In W. P. Hanage’s article, he discusses the importance of five key questions when interpreting scientific literature:
- Can experiments detect differences that matter?
- Does the study show causation or correlation?
- What is the mechanism?
- How much do experiments reflect reality?
- Could anything else explain the results?
Starting with describing the significance of each and then which one is most helpful when discussing controversy.
The first question is important when looking for finer distinctions which technology today allows us to do. This is really important to closely related genes. Next we look at causation and correlation. This is important when looking at different factors and connections with microbiomes. Mechanism is going further than just looking at the causal relationship by determining the factors with multiple experiments. The experiments question looks at how symptoms may effect actual ill people rather than things that may just come up in an experiment. The last question is important because everybody is so different. This could take in to account diet, disease, etc.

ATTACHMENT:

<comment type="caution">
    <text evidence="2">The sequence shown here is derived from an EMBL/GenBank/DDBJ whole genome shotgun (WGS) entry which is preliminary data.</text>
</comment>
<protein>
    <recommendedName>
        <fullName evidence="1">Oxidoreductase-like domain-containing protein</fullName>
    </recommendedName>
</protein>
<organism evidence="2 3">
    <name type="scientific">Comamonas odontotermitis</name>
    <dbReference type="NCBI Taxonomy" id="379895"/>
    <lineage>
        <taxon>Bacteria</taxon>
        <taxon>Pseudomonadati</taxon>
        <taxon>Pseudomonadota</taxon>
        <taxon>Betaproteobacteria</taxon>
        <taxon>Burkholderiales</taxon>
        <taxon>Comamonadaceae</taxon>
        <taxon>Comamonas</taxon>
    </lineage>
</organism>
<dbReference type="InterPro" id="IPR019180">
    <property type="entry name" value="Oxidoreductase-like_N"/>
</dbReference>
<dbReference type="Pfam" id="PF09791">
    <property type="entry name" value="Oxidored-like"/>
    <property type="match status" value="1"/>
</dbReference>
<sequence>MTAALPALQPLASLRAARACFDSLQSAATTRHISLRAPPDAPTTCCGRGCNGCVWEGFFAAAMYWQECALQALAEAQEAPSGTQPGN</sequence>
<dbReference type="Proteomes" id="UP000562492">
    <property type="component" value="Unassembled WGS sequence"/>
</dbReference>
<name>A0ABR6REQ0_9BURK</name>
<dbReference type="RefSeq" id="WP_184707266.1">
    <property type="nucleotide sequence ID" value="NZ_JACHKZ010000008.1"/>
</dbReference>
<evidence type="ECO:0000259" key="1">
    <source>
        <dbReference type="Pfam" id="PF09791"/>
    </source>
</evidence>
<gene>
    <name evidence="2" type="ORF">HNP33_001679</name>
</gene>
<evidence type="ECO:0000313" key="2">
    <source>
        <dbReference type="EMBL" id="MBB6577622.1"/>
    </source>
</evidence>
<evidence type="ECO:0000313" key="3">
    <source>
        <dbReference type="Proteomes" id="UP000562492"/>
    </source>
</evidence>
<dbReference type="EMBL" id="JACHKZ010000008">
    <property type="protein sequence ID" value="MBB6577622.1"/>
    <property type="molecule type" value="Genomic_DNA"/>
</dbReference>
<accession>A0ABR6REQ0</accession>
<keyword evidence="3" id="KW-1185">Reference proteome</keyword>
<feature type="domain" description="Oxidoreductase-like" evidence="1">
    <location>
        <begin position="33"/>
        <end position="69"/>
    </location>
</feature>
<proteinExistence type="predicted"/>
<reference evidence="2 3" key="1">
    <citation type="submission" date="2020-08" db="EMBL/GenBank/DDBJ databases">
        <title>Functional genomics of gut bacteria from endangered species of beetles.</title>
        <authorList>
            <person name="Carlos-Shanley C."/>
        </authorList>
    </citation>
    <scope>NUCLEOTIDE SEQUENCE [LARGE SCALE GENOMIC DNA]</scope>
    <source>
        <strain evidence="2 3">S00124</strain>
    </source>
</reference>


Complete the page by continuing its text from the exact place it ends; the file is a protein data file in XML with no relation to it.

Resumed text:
When discussing controversy, I think the last question is most important. This is because usually when there are different views or opinions you use evidence to back yourself up. Sometimes the evidence can be different depending on the sample or technique used which is why asking what else could explain the results may help to clear something up.